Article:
GOTS Certificate: The Sustainable Textile Industry of the Future

According to numerous studies, the textile sector is one of the most polluting on the planet. The conventional textile industry consumes enormous quantities of water and chemical products that end up being dumped directly into rivers, lakes and oceans.

The dyes and synthetic dyes used by this type of industry are composed of highly toxic chemicals and are difficult to biodegrade. In addition, some of these substances are very harmful to living beings, as they can cause many diseases, including cancer.

That is why, in Renaturis we wanted to be consistent and sustainable when it comes to making our eco-packaging, so we only work with 100% organic cotton fabrics certified by the GOTS standard. In this way we make sure to reduce these harmful practices and promote a cleaner, healthier and more balanced natural environment.


The Global Organic Textile Standard (GOTS) is recognised as the world’s leading processing standard for textiles made from organic fibres. It defines high-level environmental criteria along the entire organic textiles supply chain and requires compliance with social criteria as well.

The aim of the standard is to define world-wide recognized requirements that ensure organic status of textiles, from harvesting of the raw materials, through environmentally and socially responsible manufacturing up to labelling in order to provide a credible assurance to the end consumer.

The use of organic farming fibers, the exclusion of harmful or toxic substances for the environment and the introduction of a minimum wage are only a small extract of the mandatory criteria of the GOTS certification. To ensure compliance with these standards, all companies in the value chain must undergo an annual on-site inspection, carried out by independent testing institutes that are also GOTS certified. In particularly suspicious cases, inspections are carried out without prior notice and, if the criteria are not met, the company automatically loses its certification

The standard covers the processing, manufacturing, packaging, labelling, trading and distribution of all textiles made from at least 70% certified organic natural fibres. The final products may include, but are not limited to fibre products, yarns, fabrics, clothes and home textiles. The standard does not set criteria for leather products.

The key criteria for fibre production can be identified as:

Organic fiber production is not directly covered by the GOTS certification system as GOTS does not set standards for organic fiber cultivation itself. Fiber producers (farmers) must be certified according to a recognized international or national organic farming standard that is accepted in the country where the final product will be sold.

Organic production is based on a system of farming that maintains and replenishes soil fertility without the use of toxic, persistent pesticides and fertilizers. In addition, organic production relies on adequate animal husbandry and excludes genetic modification.

Key criteria for processing and manufacturing include:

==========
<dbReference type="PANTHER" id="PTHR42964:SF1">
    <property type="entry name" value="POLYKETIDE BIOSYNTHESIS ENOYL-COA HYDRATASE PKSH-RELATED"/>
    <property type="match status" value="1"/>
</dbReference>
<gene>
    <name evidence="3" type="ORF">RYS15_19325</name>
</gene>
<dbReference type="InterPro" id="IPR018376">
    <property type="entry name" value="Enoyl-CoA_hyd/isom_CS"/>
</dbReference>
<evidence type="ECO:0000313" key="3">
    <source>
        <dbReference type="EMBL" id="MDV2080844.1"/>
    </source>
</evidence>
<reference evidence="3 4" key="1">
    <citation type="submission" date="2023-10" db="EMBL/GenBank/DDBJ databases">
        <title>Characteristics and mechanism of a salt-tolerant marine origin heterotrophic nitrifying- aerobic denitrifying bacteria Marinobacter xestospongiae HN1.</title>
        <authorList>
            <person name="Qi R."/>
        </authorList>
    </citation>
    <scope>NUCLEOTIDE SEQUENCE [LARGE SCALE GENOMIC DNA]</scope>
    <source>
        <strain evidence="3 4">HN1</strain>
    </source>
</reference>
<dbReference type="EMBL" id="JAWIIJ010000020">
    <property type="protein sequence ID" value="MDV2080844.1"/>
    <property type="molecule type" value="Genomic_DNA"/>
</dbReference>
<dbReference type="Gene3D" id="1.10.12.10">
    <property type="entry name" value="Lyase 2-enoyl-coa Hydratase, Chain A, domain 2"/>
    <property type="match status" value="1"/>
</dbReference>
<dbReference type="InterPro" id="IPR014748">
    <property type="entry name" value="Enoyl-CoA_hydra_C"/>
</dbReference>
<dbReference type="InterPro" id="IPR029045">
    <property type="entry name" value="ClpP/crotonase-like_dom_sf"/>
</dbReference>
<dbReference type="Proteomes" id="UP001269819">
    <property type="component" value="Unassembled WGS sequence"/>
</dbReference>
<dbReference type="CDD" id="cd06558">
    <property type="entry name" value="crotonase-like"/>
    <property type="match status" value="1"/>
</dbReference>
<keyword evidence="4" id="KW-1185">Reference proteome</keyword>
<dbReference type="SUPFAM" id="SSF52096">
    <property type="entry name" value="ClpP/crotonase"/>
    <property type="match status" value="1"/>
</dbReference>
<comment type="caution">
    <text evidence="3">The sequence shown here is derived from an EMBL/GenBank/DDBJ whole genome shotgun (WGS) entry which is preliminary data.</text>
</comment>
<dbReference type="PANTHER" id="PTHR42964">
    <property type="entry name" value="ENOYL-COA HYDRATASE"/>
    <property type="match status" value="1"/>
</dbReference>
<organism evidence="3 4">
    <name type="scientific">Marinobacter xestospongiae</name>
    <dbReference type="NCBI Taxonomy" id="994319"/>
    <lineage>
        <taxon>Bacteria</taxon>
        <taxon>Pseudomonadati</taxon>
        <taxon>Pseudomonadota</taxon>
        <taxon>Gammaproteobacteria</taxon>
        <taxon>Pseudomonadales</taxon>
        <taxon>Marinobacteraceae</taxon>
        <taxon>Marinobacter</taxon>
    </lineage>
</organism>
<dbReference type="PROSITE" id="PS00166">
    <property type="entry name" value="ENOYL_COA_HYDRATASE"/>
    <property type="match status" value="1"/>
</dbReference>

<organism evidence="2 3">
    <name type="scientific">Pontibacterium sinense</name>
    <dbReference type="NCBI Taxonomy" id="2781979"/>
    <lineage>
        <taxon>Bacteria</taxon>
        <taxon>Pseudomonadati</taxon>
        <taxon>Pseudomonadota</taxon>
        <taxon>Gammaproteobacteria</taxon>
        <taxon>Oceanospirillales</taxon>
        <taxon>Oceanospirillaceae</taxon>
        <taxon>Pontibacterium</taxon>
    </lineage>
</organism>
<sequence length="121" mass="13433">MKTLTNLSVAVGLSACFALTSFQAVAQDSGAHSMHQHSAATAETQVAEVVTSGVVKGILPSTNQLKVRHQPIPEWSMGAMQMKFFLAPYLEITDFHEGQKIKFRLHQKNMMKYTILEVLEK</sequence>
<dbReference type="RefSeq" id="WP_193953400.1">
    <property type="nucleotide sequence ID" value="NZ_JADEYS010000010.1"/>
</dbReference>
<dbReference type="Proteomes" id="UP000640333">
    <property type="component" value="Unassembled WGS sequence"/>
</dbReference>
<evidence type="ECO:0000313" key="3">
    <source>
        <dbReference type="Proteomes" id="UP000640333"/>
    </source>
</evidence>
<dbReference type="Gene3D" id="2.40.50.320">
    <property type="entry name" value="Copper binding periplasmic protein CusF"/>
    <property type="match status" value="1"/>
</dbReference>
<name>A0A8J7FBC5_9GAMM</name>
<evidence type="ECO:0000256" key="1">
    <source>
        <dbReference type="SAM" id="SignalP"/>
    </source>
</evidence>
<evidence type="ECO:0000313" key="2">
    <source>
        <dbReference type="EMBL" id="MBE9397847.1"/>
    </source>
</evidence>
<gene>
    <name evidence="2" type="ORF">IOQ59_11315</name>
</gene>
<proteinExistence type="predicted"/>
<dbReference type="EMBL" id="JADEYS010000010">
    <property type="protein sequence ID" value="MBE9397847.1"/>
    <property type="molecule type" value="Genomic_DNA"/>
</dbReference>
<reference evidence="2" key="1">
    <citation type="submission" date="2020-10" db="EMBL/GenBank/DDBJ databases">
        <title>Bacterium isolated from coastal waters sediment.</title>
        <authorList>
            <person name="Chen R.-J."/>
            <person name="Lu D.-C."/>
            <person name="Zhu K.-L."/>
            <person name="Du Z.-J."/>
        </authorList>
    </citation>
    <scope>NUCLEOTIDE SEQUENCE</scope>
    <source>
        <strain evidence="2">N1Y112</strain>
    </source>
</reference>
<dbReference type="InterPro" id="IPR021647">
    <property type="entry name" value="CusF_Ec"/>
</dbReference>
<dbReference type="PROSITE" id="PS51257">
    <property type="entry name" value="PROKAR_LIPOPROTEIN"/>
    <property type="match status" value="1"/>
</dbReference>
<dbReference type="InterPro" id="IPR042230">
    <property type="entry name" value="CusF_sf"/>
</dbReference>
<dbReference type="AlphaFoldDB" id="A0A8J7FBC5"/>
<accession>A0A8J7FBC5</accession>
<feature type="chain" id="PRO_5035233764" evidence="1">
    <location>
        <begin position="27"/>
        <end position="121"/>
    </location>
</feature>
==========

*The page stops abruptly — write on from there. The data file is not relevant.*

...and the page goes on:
Environmental Criteria

  • At all stages through the processing organic fibre products must be separated from conventional fibre products
  • All chemical inputs (e.g. dyes) must be evaluated and meeting basic requirements on toxicity and biodegradability/eliminability
  • Prohibition of critical inputs such as toxic heavy metals, genetically modified organisms (GMO) and their enzymes
  • Bleaches must be based on oxygen (no chlorine bleaching)
  • Azo dyes that release carcinogenic amine compounds are prohibited
  • Discharge printing methods using aromatic solvents and plastisol printing methods using phthalates and PVC are prohibited
  • Packaging material must not contain PVC. Paper or cardboard used in packaging material must be recycled or certified according to FSC or PEFC
  • Technical quality parameters must be met (s.a. rubbing, perspiration, light and washing fastness, etc)
  • Raw materials, intermediates, final textile products as well as accessories must meet stringent limits regarding unwanted residues
Social Criteria

Social criteria based on the key norms of the International Labour Organisation (ILO) must be met by all processors and manufacturers. They must have a social compliance management with defined elements in place to ensure that the social criteria can be met.

Some social criteria topics:

  • Employment is freely chosen
  • Working conditions are safe and hygienic
  • Child labour must not be used
  • Living wages
  • No discrimination is practised
  • Harsh or inhumane treatment is prohibited


The Standard provides for a subdivision into two label-grades:

“Label-grade 1: organic”: minimum 95% certified organic fibres, maximum 5% non-organic natural or synthetic fibres.


“Label-grade 2: made with X% organic”: minimum 70% certified organic fibres, maximum 30% non organic fibres, but a maximum of 10% synthetic fibres (respective 25% for socks, leggings and sportswear).

The only differentiation for subdivision is the minimum percentage of ‘organic’ material in the final product.

Blending conventional and organic fibres of the same type in the same product is not permitted.



Leave a Reply